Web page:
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Donald Knuth - I want to do computer science instead of arguing for it (44/97)

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Published on Feb 4, 2016

Donald Knuth (b. 1938), American computing pioneer, is known for his greatly influential multi-volume work, 'The Art of Computer Programming', his novel 'Surreal Numbers', his invention of TeX and METAFONT electronic publishing tools and his quirky sense of humour. [Listener: Dikran Karagueuzian]

TRANSCRIPT: There I was at Caltech. And… but I knew that sometime… that I had to make a decision – what shall I do for a permanent position? Because I had never expected I would stay all my life at one place. But I didn't like to move. So I knew there was going to be a time when I should move, and to the place where I would stay the rest of my life. So what… where should… where should this be? My first offer for full professorship was to Norman, Oklahoma. And then I was offered… that was at '65, or so… and then I got an offer to go to Chapel Hill, North Carolina. But these were unsolicited offers. I started to wonder where where I should go, and of course I knew about Forsythe's enterprise here. So I wrote to Bob Floyd, who was my best friend in computer science, and said, ‘Bob, what's your assessment about the different parts of the world? And wherever I go, I'd like to be your colleague, so the two of us could go the same place. You know, where would you like to go, and I'll see if, you know, if it suits me too?’ So he wrote me this nice, long letter, you know, telling about all the places in the world the way he ranked them, and… and he put Stanford up at… at the top of his list, just as I had tentatively put… put Stanford at the top of my list. And so… and so he said, you know, if… if I wanted to go to Stanford, the chances are he would like to do that too. So this turned out to be kind of a package deal that we… when we were negotiating with Stanford later, we'd say, you know, well there should be room for two of us, if you're going… if you’re going to make an offer for one. But I… I started to search for a permanent home, and I got… and the main four… the main four places that made… where we went through interviews and made offers and so on… the main four places were Harvard, Berkeley, Stanford and Caltech. And this was, as I say, taking place in 19… the middle ‘60s… in 1967 was when the main interviewing was going on… well '66, yeah, about that time. It was… the firm offers didn't come through until '68. But… but during 1967 was when there was a lot of correspondence happening.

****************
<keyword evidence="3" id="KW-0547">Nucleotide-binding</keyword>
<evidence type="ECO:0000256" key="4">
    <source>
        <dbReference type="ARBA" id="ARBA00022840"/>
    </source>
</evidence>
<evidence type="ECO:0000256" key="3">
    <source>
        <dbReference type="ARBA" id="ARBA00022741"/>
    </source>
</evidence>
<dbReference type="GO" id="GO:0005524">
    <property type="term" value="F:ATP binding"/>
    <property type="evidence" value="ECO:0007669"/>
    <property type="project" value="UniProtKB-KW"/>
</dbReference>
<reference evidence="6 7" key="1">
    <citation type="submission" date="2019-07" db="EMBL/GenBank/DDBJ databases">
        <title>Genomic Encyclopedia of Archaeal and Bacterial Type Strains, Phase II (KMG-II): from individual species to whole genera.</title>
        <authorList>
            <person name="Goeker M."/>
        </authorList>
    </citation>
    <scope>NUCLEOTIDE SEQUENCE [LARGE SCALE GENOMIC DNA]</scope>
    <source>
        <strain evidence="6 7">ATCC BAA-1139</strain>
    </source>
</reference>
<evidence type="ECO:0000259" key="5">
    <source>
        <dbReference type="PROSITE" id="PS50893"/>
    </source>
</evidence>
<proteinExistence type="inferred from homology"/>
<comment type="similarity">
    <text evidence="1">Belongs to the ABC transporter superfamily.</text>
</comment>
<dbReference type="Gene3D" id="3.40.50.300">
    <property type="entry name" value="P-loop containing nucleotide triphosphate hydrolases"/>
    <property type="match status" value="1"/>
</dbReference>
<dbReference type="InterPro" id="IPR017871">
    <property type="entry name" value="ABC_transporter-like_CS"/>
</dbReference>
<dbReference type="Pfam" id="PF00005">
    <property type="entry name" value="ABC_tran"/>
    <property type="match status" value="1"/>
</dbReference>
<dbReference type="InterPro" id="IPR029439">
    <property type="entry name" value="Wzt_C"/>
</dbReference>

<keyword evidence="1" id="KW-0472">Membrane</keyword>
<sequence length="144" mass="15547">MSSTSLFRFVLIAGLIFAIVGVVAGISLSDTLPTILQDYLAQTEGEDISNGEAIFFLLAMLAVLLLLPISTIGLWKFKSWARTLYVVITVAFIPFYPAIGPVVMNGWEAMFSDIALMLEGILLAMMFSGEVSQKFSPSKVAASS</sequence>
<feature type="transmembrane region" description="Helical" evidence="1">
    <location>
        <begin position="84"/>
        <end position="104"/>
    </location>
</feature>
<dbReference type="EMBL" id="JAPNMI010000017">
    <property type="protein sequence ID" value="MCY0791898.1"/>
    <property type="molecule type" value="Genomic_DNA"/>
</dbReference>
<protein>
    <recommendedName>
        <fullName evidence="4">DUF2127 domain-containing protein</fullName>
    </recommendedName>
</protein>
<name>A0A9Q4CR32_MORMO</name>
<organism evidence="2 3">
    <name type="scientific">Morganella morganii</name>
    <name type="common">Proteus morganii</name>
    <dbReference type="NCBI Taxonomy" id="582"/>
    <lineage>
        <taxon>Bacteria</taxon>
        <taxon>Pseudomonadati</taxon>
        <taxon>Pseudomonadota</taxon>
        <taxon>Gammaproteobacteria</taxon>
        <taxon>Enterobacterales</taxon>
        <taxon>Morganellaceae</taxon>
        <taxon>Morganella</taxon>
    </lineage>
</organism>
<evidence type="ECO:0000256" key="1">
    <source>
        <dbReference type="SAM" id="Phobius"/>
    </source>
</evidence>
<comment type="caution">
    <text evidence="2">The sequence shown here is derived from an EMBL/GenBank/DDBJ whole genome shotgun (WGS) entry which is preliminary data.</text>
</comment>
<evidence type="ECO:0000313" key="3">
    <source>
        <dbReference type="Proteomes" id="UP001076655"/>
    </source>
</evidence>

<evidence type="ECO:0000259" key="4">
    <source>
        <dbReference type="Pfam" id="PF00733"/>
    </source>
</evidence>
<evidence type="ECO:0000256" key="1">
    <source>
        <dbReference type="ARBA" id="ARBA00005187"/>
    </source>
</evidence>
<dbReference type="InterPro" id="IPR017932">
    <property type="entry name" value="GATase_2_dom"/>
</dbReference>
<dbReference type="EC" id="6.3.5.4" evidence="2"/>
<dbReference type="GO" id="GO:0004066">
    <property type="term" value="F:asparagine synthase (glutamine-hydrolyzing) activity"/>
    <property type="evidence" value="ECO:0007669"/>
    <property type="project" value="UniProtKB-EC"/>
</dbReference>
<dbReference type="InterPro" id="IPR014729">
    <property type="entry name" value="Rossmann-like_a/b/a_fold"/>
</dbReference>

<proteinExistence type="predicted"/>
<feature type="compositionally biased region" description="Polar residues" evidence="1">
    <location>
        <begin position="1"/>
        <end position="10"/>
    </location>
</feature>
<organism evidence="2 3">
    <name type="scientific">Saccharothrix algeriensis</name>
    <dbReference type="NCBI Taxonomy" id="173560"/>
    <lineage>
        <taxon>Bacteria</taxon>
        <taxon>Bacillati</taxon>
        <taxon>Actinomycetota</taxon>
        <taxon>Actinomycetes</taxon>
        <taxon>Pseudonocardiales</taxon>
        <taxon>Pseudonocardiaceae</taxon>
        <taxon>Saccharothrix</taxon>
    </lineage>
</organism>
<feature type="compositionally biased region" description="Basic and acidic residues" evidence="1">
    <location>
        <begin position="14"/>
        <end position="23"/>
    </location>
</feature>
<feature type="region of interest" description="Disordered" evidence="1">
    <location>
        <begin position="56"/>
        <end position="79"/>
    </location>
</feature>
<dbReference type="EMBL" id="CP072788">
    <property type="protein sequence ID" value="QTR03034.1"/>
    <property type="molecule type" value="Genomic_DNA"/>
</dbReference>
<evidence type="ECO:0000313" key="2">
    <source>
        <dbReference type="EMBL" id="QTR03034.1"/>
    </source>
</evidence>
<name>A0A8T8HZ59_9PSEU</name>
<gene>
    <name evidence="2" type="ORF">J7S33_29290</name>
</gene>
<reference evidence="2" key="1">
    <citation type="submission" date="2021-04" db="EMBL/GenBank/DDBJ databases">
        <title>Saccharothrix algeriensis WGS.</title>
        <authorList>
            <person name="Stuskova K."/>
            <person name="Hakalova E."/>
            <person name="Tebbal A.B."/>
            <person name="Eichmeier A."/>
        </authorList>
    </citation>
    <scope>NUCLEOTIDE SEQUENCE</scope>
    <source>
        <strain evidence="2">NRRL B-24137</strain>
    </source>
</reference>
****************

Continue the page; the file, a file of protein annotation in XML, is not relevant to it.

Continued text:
And so I had… I could be a full professor at any of those four places. And it was quite… each one was different. If I… if I was a full professor at Caltech, I would remain in the Math Department. I would be a full professor of mathematics there, and that would be my career. If I went to Stanford, I would be a full professor of computer science; also at Harvard and Berkeley. At Harvard it was… they had almost nobody in computer science, and… and you know, a very few students, very few faculty. My role at Harvard would be to help them build it up. And… and it was… it was a case where… well… well Caltech and Harvard… you see Caltech… I knew that at Caltech they wouldn't have a Department of Computer Science for a long time. It was… it was a very much uphill battle because this faculty at Caltech is so strong in… in physics and in chemistry and biology. The physicists don't see computer science as important, except for how it helps physics. Biologists the same way – how… how does it help biology? They didn't see that the computer scientists might have problems of their own that… that, you know, that are interesting, not just as a service to other disciplines. And for this reason it looked to me really unlikely that Caltech would ever want to have a Department of Computer Science the way Stanford did. Harvard, the same story… at Harvard they wanted… they said they wanted me to be a, you know, Professor of Applied Science, and help them build up computer science. But I knew that if I went there, I'd be spending most of my time arguing for computer science rather than doing computer science. And I hated that. I'm not a politician; I don't like confrontation. I don't like trying to persuade people of things, but I like them to come to the conclusions themselves. So although Harvard was tempting, because I knew that it would be great to have… you know, a spokesperson for computer science at… at – where you have some clout there, and people listen to you – I...I wanted to do computer science instead of… instead of arguing for it. I had… I had seen a lot of cases where other fields… where the… like operations research was a… was a special case in point, where more than half of the papers in the early days of operations research were arguing for operations research than just doing operations research, just… just presenting the beauties of operations research, but saying why[...]

Visit http://www.webofstories.com/people/do... to read the rest of the transcript and view other stories of Donald Knuth.

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